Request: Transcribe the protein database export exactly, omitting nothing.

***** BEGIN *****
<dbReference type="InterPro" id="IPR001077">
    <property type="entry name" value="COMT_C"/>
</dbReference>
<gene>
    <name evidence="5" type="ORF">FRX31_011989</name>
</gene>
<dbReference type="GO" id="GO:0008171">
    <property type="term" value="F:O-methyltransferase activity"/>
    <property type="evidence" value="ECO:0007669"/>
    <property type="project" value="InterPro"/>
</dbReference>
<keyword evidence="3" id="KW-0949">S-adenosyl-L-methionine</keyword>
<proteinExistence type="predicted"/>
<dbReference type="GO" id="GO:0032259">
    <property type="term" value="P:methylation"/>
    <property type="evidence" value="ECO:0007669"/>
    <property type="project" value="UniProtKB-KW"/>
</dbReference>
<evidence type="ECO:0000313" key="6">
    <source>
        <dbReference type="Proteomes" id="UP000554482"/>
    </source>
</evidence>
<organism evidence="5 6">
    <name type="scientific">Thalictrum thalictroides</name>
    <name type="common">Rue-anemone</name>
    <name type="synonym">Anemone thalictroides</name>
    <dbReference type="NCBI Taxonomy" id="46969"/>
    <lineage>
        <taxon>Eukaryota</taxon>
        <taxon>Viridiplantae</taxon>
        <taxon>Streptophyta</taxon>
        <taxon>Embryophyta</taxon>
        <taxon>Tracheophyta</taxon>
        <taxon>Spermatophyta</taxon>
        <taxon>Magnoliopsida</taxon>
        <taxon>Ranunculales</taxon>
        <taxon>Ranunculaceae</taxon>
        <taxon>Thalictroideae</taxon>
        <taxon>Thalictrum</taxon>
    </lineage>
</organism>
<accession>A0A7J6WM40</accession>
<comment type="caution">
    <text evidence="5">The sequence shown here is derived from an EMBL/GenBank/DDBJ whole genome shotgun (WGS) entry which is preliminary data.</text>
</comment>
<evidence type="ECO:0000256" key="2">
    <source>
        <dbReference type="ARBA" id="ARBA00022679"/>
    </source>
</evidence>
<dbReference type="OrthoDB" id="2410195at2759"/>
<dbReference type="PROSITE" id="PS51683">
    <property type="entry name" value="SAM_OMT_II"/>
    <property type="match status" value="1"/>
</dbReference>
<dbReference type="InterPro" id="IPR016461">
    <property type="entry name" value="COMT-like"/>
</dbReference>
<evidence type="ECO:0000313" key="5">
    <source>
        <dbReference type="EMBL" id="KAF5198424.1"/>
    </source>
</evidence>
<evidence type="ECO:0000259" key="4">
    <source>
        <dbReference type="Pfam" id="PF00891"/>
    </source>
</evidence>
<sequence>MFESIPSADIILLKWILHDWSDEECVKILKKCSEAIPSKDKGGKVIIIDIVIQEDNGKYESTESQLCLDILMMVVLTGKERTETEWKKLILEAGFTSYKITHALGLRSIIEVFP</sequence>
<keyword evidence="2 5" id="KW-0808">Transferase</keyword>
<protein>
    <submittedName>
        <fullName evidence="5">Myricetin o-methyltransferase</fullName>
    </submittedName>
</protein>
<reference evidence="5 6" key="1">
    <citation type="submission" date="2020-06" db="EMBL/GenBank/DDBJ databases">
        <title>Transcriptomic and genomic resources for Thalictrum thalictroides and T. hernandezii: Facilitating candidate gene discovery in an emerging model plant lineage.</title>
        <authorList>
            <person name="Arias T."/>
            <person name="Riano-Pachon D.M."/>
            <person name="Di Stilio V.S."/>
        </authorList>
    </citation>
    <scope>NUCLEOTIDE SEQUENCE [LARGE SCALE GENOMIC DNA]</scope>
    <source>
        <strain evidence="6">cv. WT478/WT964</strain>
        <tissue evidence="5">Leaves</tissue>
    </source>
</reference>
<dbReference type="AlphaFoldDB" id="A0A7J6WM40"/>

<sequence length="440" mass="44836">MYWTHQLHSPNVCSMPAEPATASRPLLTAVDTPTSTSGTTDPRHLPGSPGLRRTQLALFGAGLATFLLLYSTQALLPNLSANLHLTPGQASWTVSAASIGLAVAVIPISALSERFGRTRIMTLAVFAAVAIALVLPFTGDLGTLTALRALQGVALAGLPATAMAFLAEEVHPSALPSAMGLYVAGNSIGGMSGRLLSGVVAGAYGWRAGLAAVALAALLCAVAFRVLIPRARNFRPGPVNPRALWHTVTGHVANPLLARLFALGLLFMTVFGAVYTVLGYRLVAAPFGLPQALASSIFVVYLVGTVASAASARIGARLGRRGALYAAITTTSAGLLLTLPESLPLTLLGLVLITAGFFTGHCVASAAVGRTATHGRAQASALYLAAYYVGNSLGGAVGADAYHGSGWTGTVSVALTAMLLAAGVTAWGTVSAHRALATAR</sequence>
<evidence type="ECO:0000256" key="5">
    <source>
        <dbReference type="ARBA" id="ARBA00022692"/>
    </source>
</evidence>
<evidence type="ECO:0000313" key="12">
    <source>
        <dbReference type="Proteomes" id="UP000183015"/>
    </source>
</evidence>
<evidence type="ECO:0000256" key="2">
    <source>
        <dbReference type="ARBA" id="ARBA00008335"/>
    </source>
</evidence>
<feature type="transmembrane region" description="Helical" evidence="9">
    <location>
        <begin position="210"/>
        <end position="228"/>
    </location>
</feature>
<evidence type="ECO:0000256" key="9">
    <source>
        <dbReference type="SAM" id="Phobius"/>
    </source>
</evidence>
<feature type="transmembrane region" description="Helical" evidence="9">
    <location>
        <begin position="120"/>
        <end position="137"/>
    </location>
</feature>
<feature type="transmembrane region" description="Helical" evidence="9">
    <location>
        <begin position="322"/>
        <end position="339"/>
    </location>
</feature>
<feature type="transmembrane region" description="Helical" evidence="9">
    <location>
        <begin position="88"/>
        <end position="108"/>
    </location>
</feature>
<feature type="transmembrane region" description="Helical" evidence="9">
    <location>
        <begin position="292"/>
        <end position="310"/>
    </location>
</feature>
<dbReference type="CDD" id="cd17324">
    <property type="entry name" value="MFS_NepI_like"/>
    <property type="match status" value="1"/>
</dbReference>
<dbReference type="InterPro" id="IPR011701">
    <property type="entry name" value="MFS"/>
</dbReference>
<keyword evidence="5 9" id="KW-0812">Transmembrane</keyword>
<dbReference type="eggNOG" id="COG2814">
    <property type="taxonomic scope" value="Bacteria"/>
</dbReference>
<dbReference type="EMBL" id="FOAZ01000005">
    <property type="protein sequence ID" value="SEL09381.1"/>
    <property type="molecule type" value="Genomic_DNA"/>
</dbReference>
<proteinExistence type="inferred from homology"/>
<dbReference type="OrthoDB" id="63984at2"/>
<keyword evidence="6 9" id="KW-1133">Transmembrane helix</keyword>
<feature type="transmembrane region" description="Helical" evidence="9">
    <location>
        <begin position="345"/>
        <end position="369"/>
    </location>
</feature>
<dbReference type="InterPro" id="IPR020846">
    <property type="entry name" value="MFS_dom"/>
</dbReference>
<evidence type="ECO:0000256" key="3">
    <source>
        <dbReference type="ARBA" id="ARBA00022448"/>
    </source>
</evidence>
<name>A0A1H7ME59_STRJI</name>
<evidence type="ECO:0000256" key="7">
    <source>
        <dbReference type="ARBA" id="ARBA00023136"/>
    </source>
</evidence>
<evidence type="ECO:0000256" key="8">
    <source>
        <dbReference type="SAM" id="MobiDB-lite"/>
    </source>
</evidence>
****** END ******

<dbReference type="InterPro" id="IPR001077">
    <property type="entry name" value="COMT_C"/>
</dbReference>
<gene>
    <name evidence="5" type="ORF">FRX31_011989</name>
</gene>
<dbReference type="GO" id="GO:0008171">
    <property type="term" value="F:O-methyltransferase activity"/>
    <property type="evidence" value="ECO:0007669"/>
    <property type="project" value="InterPro"/>
</dbReference>
<keyword evidence="3" id="KW-0949">S-adenosyl-L-methionine</keyword>
<proteinExistence type="predicted"/>
<dbReference type="GO" id="GO:0032259">
    <property type="term" value="P:methylation"/>
    <property type="evidence" value="ECO:0007669"/>
    <property type="project" value="UniProtKB-KW"/>
</dbReference>
<evidence type="ECO:0000313" key="6">
    <source>
        <dbReference type="Proteomes" id="UP000554482"/>
    </source>
</evidence>
<organism evidence="5 6">
    <name type="scientific">Thalictrum thalictroides</name>
    <name type="common">Rue-anemone</name>
    <name type="synonym">Anemone thalictroides</name>
    <dbReference type="NCBI Taxonomy" id="46969"/>
    <lineage>
        <taxon>Eukaryota</taxon>
        <taxon>Viridiplantae</taxon>
        <taxon>Streptophyta</taxon>
        <taxon>Embryophyta</taxon>
        <taxon>Tracheophyta</taxon>
        <taxon>Spermatophyta</taxon>
        <taxon>Magnoliopsida</taxon>
        <taxon>Ranunculales</taxon>
        <taxon>Ranunculaceae</taxon>
        <taxon>Thalictroideae</taxon>
        <taxon>Thalictrum</taxon>
    </lineage>
</organism>
<accession>A0A7J6WM40</accession>
<comment type="caution">
    <text evidence="5">The sequence shown here is derived from an EMBL/GenBank/DDBJ whole genome shotgun (WGS) entry which is preliminary data.</text>
</comment>
<evidence type="ECO:0000256" key="2">
    <source>
        <dbReference type="ARBA" id="ARBA00022679"/>
    </source>
</evidence>
<dbReference type="OrthoDB" id="2410195at2759"/>
<dbReference type="PROSITE" id="PS51683">
    <property type="entry name" value="SAM_OMT_II"/>
    <property type="match status" value="1"/>
</dbReference>
<dbReference type="InterPro" id="IPR016461">
    <property type="entry name" value="COMT-like"/>
</dbReference>
<evidence type="ECO:0000313" key="5">
    <source>
        <dbReference type="EMBL" id="KAF5198424.1"/>
    </source>
</evidence>
<evidence type="ECO:0000259" key="4">
    <source>
        <dbReference type="Pfam" id="PF00891"/>
    </source>
</evidence>
<sequence>MFESIPSADIILLKWILHDWSDEECVKILKKCSEAIPSKDKGGKVIIIDIVIQEDNGKYESTESQLCLDILMMVVLTGKERTETEWKKLILEAGFTSYKITHALGLRSIIEVFP</sequence>
<keyword evidence="2 5" id="KW-0808">Transferase</keyword>
<protein>
    <submittedName>
        <fullName evidence="5">Myricetin o-methyltransferase</fullName>
    </submittedName>
</protein>
<reference evidence="5 6" key="1">
    <citation type="submission" date="2020-06" db="EMBL/GenBank/DDBJ databases">
        <title>Transcriptomic and genomic resources for Thalictrum thalictroides and T. hernandezii: Facilitating candidate gene discovery in an emerging model plant lineage.</title>
        <authorList>
            <person name="Arias T."/>
            <person name="Riano-Pachon D.M."/>
            <person name="Di Stilio V.S."/>
        </authorList>
    </citation>
    <scope>NUCLEOTIDE SEQUENCE [LARGE SCALE GENOMIC DNA]</scope>
    <source>
        <strain evidence="6">cv. WT478/WT964</strain>
        <tissue evidence="5">Leaves</tissue>
    </source>
</reference>
<dbReference type="AlphaFoldDB" id="A0A7J6WM40"/>

<sequence length="440" mass="44836">MYWTHQLHSPNVCSMPAEPATASRPLLTAVDTPTSTSGTTDPRHLPGSPGLRRTQLALFGAGLATFLLLYSTQALLPNLSANLHLTPGQASWTVSAASIGLAVAVIPISALSERFGRTRIMTLAVFAAVAIALVLPFTGDLGTLTALRALQGVALAGLPATAMAFLAEEVHPSALPSAMGLYVAGNSIGGMSGRLLSGVVAGAYGWRAGLAAVALAALLCAVAFRVLIPRARNFRPGPVNPRALWHTVTGHVANPLLARLFALGLLFMTVFGAVYTVLGYRLVAAPFGLPQALASSIFVVYLVGTVASAASARIGARLGRRGALYAAITTTSAGLLLTLPESLPLTLLGLVLITAGFFTGHCVASAAVGRTATHGRAQASALYLAAYYVGNSLGGAVGADAYHGSGWTGTVSVALTAMLLAAGVTAWGTVSAHRALATAR</sequence>
<evidence type="ECO:0000256" key="5">
    <source>
        <dbReference type="ARBA" id="ARBA00022692"/>
    </source>
</evidence>
<evidence type="ECO:0000313" key="12">
    <source>
        <dbReference type="Proteomes" id="UP000183015"/>
    </source>
</evidence>
<evidence type="ECO:0000256" key="2">
    <source>
        <dbReference type="ARBA" id="ARBA00008335"/>
    </source>
</evidence>
<feature type="transmembrane region" description="Helical" evidence="9">
    <location>
        <begin position="210"/>
        <end position="228"/>
    </location>
</feature>
<evidence type="ECO:0000256" key="9">
    <source>
        <dbReference type="SAM" id="Phobius"/>
    </source>
</evidence>
<feature type="transmembrane region" description="Helical" evidence="9">
    <location>
        <begin position="120"/>
        <end position="137"/>
    </location>
</feature>
<feature type="transmembrane region" description="Helical" evidence="9">
    <location>
        <begin position="322"/>
        <end position="339"/>
    </location>
</feature>
<feature type="transmembrane region" description="Helical" evidence="9">
    <location>
        <begin position="88"/>
        <end position="108"/>
    </location>
</feature>
<feature type="transmembrane region" description="Helical" evidence="9">
    <location>
        <begin position="292"/>
        <end position="310"/>
    </location>
</feature>
<dbReference type="CDD" id="cd17324">
    <property type="entry name" value="MFS_NepI_like"/>
    <property type="match status" value="1"/>
</dbReference>
<dbReference type="InterPro" id="IPR011701">
    <property type="entry name" value="MFS"/>
</dbReference>
<keyword evidence="5 9" id="KW-0812">Transmembrane</keyword>
<dbReference type="eggNOG" id="COG2814">
    <property type="taxonomic scope" value="Bacteria"/>
</dbReference>
<dbReference type="EMBL" id="FOAZ01000005">
    <property type="protein sequence ID" value="SEL09381.1"/>
    <property type="molecule type" value="Genomic_DNA"/>
</dbReference>
<proteinExistence type="inferred from homology"/>
<dbReference type="OrthoDB" id="63984at2"/>
<keyword evidence="6 9" id="KW-1133">Transmembrane helix</keyword>
<feature type="transmembrane region" description="Helical" evidence="9">
    <location>
        <begin position="345"/>
        <end position="369"/>
    </location>
</feature>
<dbReference type="InterPro" id="IPR020846">
    <property type="entry name" value="MFS_dom"/>
</dbReference>
<evidence type="ECO:0000256" key="3">
    <source>
        <dbReference type="ARBA" id="ARBA00022448"/>
    </source>
</evidence>
<name>A0A1H7ME59_STRJI</name>
<evidence type="ECO:0000256" key="7">
    <source>
        <dbReference type="ARBA" id="ARBA00023136"/>
    </source>
</evidence>
<evidence type="ECO:0000256" key="8">
    <source>
        <dbReference type="SAM" id="MobiDB-lite"/>
    </source>
</evidence>